What is Activist Burnout?
‘Activist Burnout’ broadly encompasses all personally negative mental, emotional, physical, and behavioural changes caused by one’s activism, that in result hinder the effectiveness of that activist. It is common for activists to suffer from varying degrees of activist burnout, with a variety of symptoms, throughout their lifetime. One of the most important things activists can learn is how to use personalized coping methods to deal with stresses. Thankfully it is possible to overcome and avoid activist burnout and ensure a well-balanced and successful life full of activism.
Why do Activists Experience Burnout?
‘Activist Burnout’ will have different causes depending on the individual and their environment. In general, activist burnout is due to the inability of an activist to effectively deal with the many stresses associated with their activist work. Activists should not feel at fault for their burnout. It is understandable why so many activists have difficulty dealing with their stresses when there is little and often no support for activists.
Reasons activists may be unable to effectively deal with stresses:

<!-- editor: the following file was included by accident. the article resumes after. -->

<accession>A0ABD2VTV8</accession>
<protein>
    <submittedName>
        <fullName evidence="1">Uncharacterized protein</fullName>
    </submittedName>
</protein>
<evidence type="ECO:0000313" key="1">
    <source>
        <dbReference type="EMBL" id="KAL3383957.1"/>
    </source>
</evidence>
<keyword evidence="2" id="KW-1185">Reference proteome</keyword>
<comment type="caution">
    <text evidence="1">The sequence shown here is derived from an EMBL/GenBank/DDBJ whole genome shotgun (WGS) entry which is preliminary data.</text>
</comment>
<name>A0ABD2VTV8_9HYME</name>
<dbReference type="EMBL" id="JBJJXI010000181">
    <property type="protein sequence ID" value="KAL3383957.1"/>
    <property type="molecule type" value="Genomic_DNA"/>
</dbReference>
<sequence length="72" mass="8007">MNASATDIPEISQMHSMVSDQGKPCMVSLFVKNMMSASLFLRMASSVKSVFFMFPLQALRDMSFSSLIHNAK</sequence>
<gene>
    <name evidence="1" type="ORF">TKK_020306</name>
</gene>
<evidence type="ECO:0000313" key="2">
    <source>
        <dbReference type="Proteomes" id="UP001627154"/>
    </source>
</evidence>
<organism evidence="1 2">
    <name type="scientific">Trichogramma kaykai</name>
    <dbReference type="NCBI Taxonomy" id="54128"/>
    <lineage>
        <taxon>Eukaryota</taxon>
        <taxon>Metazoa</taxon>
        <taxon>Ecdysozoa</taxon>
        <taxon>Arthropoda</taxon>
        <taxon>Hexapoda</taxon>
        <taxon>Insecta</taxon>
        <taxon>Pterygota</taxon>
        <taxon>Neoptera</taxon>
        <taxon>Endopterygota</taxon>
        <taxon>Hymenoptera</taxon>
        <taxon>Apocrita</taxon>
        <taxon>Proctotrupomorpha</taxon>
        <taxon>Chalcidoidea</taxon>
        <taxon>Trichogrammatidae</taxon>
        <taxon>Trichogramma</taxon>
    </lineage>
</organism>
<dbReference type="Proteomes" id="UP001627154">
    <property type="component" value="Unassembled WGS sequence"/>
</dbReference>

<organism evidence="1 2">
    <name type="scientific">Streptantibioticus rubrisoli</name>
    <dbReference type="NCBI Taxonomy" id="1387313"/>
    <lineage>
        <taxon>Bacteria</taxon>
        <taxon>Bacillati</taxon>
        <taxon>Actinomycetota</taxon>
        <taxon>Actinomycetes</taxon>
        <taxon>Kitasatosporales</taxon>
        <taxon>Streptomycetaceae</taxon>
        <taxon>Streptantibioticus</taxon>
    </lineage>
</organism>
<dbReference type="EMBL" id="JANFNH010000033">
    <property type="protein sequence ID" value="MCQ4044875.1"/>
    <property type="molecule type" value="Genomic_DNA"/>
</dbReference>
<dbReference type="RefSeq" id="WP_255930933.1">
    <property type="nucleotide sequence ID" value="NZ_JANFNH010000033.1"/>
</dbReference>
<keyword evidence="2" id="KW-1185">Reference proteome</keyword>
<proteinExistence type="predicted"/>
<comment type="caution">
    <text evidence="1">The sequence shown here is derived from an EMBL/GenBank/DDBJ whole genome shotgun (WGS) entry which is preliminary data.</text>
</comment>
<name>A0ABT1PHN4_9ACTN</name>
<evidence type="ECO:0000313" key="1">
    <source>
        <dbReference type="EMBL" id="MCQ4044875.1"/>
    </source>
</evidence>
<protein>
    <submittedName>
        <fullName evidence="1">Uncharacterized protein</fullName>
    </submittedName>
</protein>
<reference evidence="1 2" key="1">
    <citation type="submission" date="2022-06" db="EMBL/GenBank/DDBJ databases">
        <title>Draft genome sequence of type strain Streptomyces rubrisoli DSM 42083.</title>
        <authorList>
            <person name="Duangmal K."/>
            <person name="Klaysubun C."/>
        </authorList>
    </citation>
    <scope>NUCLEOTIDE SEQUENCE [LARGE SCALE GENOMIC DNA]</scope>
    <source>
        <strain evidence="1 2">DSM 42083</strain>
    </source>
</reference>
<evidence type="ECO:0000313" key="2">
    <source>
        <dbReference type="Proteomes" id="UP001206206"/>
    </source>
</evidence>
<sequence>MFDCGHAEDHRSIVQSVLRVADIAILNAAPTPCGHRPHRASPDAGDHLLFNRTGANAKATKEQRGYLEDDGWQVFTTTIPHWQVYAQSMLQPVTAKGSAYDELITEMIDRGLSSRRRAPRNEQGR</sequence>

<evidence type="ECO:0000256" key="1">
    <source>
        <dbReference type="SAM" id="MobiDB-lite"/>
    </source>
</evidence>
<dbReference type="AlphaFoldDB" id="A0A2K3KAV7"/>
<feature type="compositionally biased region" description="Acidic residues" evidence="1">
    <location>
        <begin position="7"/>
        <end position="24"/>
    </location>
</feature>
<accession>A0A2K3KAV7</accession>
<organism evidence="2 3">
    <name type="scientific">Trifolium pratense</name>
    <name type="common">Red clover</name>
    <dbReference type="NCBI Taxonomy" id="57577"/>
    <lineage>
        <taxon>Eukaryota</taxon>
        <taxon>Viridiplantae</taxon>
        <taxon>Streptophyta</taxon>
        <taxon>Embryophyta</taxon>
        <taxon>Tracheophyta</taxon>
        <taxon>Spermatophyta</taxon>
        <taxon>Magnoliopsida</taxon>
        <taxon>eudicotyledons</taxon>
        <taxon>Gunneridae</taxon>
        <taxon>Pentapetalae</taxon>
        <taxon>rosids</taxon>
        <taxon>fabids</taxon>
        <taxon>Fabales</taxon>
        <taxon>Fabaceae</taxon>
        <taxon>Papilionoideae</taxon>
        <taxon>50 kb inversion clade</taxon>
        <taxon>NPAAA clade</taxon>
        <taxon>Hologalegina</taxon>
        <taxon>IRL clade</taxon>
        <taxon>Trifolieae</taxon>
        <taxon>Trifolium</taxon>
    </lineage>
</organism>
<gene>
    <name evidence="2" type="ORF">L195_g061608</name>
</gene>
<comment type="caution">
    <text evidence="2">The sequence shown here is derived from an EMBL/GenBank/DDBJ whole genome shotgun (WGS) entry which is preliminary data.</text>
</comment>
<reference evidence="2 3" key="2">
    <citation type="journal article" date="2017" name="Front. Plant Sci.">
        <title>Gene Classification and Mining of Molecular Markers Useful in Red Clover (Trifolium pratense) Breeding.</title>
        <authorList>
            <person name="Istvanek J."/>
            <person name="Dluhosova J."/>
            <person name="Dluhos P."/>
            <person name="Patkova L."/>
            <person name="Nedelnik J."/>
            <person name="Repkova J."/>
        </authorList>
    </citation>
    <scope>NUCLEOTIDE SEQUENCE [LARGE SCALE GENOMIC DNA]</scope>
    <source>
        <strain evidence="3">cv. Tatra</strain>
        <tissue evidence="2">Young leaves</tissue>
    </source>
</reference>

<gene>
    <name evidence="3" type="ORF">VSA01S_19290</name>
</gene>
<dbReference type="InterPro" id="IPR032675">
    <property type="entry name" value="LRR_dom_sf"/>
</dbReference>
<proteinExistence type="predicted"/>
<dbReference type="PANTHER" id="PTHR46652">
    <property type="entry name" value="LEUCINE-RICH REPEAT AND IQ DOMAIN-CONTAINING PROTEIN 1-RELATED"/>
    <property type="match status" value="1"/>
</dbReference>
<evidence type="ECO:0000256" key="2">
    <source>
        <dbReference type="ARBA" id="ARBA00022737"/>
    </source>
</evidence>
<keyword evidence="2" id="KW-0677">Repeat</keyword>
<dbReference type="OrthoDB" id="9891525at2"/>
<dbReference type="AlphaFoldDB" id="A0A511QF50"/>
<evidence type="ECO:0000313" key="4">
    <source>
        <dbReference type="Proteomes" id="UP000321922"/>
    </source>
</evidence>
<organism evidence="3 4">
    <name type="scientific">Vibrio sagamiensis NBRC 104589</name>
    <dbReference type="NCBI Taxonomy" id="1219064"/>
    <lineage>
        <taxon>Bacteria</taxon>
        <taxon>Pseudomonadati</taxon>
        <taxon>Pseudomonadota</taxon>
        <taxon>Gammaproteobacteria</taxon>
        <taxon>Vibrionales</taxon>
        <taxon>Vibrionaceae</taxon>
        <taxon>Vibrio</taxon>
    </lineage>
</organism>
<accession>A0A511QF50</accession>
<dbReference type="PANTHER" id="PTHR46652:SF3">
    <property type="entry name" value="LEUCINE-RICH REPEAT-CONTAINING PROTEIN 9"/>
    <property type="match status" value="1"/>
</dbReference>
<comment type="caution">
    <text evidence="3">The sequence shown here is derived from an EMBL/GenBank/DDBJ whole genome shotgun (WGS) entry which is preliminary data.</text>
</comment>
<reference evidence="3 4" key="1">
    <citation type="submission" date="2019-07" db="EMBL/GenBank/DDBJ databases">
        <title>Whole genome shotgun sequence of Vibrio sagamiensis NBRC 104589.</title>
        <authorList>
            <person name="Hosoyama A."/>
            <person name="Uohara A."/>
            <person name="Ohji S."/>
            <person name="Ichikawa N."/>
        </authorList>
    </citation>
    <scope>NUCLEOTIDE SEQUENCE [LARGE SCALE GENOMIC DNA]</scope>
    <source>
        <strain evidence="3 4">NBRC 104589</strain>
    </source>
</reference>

- Poor habits (procrastination, inefficiencies, etc.)
- No mentors
- No support network
- Secondary Traumatic Stress Disorder/ Compassion fatigue
- Weltschmerz (pain for an unideal world)
What are the Symptoms of Activist Burnout?
The stresses activists have to deal with on a day to day basis will affect everyone differently. Mental/emotional, physical, and behavioural symptoms are all interrelated and can exacerbate each other. This means that to resolve one symptom often means dealing with several. The following is a non-exhaustive list including many common symptoms of activist burnout:
- Sense of hopelessness / helplessness
- Lack of motivation
- Difficulty enjoying life / activities once enjoyed
There is a tendency for activists to remain silent about any painful emotions they may have. Activists will justify this for the reason that while they may be sad, angry and upset “it is nothing compared to the suffering of the ones they are trying to help”. While this reasoning is
understandable, unwillingness to share and work through painful emotions will only worsen them.
- Reclusive behaviour / isolation from once positive relationships
- Disregard for social responsbilities
- Unwillingness to accept help
- Lack of effectiveness
- Inability / unwillingness to fulfill responsibilities
- Decreased self-care (personal appearance, hygiene, etc.)
- Inability to remain focused
- Difficulty making decisions
Behavioural changes are inevitable for activists experiencing burnout. These changes are most obvious to a third party, and often misunderstood as unpleasant character flaws. The negative changes in behaviour can isolate activists, and deter new people from joining the organization or
- Trouble sleeping
- Weight loss / weight gain
- Decreased immunity
- General lack of physical fitness